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Photo Writing is the web version of the Photo Writing mini-magazine produced by Limephoto and Emil von Maltitz since 2010. As of 2015 it is now completely online. Feel free to browse through the articles and please leave comments in the comments section if you would like to engage with us.

Monday, April 18, 2011

Wet Wet Wet

In theory the rain season occurs in the Drakensberg in the mid summer. Lightning grazes the top of the escarpment and sheets of water cascade from the skies to drench the lush green vegetation. Rivers literally choke with rushing water that tosses boulders along like ping-pong balls. So April is supposed to be relatively dry. Supposed to be. Every now and again the mountain doesn’t quite listen to the meteorological schedule. About a decade ago some friends led by the late Reverend Keep were taking a school group into the lower Drakensberg and were literally pinned to a campsite as torrential rain turned the Indedema and Mhlwazini rivers into mad infernos of white water. 

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This April is no different it seems. It rained and rained and rained during the April Photography workshop. Cameras got drenched. Hikers and photographers alike looked slightly like drowned rats at the end of each day. I’m writing this sitting in a dense cloud at Witsieshoek with still no end in sight seemingly. But what a show!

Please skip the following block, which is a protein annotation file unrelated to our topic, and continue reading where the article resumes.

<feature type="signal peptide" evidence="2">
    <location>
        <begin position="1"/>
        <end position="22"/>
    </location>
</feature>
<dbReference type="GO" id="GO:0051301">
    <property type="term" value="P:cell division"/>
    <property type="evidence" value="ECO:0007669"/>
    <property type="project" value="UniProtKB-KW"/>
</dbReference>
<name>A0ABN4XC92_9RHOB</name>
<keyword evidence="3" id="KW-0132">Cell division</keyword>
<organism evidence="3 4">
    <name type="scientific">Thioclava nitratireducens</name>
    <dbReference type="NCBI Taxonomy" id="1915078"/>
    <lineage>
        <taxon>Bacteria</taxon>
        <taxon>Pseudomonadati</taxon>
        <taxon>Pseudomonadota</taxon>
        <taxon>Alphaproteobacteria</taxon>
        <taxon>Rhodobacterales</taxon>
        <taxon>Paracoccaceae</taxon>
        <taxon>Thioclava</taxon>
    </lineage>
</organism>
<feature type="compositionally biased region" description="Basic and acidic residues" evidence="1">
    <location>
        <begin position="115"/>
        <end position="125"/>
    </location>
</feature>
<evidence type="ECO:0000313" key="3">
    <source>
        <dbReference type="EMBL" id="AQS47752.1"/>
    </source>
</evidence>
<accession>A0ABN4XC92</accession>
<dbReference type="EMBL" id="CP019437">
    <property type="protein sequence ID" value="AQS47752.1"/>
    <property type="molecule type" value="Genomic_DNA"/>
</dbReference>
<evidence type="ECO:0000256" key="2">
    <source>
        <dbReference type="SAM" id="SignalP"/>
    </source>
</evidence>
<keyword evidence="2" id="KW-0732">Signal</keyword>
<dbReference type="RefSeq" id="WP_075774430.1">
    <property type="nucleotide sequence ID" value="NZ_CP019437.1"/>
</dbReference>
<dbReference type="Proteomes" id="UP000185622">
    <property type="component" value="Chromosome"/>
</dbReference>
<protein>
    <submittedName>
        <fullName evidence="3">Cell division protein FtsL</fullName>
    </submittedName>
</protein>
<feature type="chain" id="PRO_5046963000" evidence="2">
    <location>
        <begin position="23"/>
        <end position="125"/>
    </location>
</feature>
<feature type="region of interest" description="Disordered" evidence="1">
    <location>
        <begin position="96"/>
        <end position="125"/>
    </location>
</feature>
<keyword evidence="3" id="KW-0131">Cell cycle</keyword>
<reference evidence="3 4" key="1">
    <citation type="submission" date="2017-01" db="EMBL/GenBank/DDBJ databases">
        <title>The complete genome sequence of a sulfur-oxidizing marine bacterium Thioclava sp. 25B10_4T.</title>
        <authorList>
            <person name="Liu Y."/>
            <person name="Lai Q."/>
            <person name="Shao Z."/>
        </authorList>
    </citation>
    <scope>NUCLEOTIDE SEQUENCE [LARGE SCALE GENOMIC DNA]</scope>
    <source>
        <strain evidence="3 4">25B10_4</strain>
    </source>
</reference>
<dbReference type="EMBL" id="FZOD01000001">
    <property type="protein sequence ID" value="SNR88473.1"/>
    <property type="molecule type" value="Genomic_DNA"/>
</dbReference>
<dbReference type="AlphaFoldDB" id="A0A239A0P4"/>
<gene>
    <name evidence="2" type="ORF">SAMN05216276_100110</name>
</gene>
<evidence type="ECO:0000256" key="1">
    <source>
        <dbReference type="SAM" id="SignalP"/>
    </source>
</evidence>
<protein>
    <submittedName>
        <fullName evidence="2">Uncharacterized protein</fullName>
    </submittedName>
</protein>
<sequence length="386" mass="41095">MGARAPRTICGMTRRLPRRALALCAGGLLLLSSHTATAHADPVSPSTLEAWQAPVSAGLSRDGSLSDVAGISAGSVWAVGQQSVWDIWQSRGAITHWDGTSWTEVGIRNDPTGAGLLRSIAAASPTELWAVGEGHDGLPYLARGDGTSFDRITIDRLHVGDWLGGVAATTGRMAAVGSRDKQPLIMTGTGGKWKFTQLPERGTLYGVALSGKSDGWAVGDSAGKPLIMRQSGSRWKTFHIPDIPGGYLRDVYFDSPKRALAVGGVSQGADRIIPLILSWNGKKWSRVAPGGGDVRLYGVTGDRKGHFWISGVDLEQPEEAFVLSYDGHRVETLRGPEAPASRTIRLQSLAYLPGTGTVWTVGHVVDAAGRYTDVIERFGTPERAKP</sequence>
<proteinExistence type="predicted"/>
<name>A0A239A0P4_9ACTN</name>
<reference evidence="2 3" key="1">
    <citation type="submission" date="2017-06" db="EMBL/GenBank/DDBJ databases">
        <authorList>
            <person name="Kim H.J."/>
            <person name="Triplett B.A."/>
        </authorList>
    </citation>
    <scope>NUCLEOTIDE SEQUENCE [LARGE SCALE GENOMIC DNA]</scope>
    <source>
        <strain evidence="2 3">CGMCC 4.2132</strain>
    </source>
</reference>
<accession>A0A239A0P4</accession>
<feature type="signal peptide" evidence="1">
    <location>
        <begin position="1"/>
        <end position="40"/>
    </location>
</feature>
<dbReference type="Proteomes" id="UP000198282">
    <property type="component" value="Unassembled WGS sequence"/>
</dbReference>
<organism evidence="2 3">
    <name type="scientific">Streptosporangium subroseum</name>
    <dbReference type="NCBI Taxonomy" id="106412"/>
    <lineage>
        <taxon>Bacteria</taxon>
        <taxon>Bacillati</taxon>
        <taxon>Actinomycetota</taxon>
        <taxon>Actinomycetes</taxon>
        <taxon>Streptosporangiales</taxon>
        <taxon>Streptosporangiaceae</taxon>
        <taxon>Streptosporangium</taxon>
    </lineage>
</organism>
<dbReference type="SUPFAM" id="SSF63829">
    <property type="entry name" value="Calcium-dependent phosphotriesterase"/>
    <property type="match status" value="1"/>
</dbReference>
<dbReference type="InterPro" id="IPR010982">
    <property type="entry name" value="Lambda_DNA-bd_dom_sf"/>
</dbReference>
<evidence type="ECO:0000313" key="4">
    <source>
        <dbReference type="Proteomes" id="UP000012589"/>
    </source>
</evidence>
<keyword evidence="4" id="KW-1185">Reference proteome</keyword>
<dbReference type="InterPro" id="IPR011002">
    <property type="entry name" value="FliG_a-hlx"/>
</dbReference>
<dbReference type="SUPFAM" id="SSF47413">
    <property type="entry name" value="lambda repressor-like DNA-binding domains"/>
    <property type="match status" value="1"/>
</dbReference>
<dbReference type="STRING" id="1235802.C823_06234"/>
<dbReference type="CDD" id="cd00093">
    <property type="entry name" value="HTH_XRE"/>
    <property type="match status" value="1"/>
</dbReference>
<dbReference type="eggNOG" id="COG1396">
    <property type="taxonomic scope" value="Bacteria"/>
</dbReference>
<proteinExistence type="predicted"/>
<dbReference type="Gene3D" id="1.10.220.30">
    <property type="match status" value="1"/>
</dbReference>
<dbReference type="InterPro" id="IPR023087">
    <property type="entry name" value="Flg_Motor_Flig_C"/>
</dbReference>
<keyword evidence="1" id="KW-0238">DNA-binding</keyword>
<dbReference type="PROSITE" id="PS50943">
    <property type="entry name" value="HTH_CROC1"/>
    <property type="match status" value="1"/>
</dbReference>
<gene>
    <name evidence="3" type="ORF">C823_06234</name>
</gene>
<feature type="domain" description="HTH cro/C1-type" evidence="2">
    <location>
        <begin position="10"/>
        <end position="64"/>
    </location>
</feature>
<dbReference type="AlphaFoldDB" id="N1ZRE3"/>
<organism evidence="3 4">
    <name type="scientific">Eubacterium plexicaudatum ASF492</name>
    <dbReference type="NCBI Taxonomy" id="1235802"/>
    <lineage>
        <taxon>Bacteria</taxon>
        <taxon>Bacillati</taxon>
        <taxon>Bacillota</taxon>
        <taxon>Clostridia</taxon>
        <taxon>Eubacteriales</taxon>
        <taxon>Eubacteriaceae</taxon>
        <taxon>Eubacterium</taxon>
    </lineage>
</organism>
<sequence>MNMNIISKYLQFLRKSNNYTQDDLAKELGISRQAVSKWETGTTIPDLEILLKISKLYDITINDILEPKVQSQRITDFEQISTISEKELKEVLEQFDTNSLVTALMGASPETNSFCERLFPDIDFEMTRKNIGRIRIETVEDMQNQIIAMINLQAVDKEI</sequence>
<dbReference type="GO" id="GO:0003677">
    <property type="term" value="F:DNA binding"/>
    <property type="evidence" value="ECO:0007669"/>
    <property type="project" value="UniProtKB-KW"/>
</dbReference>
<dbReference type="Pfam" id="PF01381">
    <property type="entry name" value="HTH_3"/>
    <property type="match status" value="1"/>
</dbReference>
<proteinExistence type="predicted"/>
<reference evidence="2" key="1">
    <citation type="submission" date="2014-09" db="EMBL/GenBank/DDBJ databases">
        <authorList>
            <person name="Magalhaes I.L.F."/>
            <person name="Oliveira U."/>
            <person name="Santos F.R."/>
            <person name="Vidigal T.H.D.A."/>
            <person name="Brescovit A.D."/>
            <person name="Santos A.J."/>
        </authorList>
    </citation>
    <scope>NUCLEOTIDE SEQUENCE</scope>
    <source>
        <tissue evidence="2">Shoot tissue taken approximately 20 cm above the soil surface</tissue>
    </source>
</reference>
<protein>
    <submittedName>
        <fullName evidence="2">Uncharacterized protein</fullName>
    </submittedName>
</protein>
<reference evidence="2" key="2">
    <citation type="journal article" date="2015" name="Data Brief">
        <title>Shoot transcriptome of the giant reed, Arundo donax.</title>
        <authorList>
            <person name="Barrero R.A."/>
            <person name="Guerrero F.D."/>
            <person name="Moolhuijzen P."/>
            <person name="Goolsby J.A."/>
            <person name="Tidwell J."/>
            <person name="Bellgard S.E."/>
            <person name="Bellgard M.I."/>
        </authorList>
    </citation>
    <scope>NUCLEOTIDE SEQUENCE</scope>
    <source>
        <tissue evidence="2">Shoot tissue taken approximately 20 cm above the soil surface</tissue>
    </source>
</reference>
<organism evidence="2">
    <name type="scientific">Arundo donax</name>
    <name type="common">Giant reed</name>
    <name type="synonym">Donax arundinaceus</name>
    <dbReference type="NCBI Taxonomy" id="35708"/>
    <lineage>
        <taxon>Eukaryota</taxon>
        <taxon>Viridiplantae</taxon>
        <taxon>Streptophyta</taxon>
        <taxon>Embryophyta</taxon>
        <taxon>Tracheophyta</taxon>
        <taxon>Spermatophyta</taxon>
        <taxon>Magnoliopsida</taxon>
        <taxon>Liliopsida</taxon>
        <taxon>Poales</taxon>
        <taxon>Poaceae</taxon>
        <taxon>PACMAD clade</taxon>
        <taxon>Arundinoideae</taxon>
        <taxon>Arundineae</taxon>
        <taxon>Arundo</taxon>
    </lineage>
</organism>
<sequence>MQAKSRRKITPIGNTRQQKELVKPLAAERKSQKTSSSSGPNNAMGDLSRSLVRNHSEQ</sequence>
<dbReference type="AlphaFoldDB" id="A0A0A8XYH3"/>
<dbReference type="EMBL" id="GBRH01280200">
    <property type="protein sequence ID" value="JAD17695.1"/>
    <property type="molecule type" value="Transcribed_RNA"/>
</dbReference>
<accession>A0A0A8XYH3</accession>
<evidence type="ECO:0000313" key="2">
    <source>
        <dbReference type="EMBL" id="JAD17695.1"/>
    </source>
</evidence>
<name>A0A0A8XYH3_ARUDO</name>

Take away the discomfort that one is wont to feel when walking in the rain and take a look at the incredible of sight of a river growing in strength in front of your eyes. One of the hikers who joined the group this month took a before and after shot of one of the tributaries of the Tugela that runs from Devil’s Hoek. In the space of two hours the already strongly flowing stream went from full to full-out, and it was still growing. Climbing up above a low layer of cloud towards Sentinel yesterday I was privileged to see waterfalls that I didn’t know existed. Every corner, every fold in the mountain is a release for a gushing flow of water down the side of the escarpment. Looking toward Namahadi from the neck below Sentinel there seems to be a never-ending display of ribbons of white cascading down the mountainside. 

Despite the weather we still managed to make it to the top of the Amphitheatre. Here we were treated to the incredible sight of a heavily flowing Tugela Falls pouring over the edge. To me this was a magnificent sight and a long way from the bone dry edge last September. What a show! 
To a stalwart group in the mountains, it was a pleasure spending the weekend with you as we braved the rain and cold up and down the mountain and along the valley floor.

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